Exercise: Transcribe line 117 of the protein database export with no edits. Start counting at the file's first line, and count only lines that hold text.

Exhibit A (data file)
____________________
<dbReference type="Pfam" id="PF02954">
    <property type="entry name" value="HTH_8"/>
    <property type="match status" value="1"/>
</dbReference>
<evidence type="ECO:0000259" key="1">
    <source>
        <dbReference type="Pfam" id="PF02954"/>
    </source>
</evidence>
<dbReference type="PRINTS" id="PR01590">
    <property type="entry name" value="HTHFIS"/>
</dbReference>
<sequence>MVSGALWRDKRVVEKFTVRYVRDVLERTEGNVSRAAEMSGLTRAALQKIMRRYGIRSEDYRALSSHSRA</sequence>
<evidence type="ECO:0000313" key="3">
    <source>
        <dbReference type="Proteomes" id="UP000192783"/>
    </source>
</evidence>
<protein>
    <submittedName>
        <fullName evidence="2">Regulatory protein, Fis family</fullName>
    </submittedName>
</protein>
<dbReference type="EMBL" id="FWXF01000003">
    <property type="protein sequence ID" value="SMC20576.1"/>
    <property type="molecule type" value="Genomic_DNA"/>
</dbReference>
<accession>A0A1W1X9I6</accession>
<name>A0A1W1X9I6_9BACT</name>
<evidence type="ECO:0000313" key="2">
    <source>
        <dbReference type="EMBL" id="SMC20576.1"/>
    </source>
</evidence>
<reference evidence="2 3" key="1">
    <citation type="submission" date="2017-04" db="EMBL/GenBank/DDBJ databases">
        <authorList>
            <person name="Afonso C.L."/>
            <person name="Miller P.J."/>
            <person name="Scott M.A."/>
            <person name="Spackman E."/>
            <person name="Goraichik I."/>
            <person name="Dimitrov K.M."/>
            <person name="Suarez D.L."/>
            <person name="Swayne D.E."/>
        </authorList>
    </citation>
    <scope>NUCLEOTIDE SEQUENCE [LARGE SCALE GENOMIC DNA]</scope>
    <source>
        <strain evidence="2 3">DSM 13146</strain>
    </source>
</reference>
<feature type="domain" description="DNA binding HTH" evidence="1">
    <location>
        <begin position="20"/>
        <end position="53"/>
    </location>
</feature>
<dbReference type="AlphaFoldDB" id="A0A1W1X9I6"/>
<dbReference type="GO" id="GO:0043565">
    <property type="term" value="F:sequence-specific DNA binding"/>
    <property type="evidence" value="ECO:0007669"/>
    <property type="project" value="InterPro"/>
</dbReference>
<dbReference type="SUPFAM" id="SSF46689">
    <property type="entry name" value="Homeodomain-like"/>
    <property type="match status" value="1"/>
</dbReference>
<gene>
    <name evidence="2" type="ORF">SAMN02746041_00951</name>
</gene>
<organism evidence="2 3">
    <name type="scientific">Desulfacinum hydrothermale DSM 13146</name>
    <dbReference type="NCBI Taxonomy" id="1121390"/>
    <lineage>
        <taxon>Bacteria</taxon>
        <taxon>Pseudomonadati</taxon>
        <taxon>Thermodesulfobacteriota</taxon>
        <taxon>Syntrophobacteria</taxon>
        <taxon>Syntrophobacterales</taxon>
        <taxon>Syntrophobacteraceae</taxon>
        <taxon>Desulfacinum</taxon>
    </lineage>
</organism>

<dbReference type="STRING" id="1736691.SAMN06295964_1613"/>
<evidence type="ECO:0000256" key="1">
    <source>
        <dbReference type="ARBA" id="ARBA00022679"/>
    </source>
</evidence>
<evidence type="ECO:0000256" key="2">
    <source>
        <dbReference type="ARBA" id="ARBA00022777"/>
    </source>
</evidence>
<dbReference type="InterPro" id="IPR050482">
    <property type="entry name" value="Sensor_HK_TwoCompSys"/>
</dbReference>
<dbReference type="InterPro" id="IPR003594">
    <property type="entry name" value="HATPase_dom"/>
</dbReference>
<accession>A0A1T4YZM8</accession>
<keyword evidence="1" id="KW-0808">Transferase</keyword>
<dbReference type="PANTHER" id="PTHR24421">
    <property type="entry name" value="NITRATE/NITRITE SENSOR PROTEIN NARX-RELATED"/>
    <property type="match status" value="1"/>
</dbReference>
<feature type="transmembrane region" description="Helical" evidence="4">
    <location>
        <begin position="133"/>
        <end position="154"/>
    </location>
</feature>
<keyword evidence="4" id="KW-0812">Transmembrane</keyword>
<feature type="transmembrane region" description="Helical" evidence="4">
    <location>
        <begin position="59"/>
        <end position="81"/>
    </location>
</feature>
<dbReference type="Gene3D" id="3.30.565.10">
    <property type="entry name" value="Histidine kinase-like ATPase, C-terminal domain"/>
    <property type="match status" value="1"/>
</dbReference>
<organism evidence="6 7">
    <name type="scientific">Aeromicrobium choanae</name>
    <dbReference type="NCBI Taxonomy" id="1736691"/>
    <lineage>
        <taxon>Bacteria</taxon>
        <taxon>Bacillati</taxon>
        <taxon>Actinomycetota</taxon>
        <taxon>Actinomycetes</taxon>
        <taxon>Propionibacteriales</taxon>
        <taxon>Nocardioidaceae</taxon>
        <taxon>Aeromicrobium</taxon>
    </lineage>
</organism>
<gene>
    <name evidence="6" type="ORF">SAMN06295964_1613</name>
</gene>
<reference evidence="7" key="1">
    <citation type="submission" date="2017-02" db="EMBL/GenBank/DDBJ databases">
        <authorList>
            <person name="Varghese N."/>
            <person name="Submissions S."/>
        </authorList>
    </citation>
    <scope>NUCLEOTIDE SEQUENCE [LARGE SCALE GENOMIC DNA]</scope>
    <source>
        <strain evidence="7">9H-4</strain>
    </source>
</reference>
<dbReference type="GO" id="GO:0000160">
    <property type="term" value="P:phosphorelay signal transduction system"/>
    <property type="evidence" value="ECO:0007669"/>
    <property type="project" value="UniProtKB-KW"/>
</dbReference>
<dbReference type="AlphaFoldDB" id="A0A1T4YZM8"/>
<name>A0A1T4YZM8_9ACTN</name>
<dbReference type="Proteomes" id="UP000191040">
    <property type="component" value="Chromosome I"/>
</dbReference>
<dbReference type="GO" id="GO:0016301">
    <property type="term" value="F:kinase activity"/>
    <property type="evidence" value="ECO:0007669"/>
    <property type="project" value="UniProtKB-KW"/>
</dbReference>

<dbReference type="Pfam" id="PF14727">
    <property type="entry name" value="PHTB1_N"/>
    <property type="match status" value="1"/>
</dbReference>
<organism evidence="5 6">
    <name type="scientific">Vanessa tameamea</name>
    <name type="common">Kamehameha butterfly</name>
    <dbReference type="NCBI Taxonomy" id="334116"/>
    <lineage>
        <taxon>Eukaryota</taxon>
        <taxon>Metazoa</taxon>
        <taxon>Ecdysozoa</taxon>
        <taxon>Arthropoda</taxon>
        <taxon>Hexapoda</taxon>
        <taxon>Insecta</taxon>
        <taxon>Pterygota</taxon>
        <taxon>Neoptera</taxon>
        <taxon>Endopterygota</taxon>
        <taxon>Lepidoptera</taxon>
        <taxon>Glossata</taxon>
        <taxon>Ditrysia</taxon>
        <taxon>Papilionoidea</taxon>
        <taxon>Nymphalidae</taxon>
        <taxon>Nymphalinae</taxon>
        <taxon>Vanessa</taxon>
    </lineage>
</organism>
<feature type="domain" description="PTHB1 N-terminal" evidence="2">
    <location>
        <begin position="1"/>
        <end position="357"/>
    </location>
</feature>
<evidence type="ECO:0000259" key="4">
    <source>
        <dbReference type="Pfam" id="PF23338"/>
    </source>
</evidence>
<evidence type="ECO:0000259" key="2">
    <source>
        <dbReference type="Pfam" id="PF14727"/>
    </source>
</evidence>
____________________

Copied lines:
        <begin position="59"/>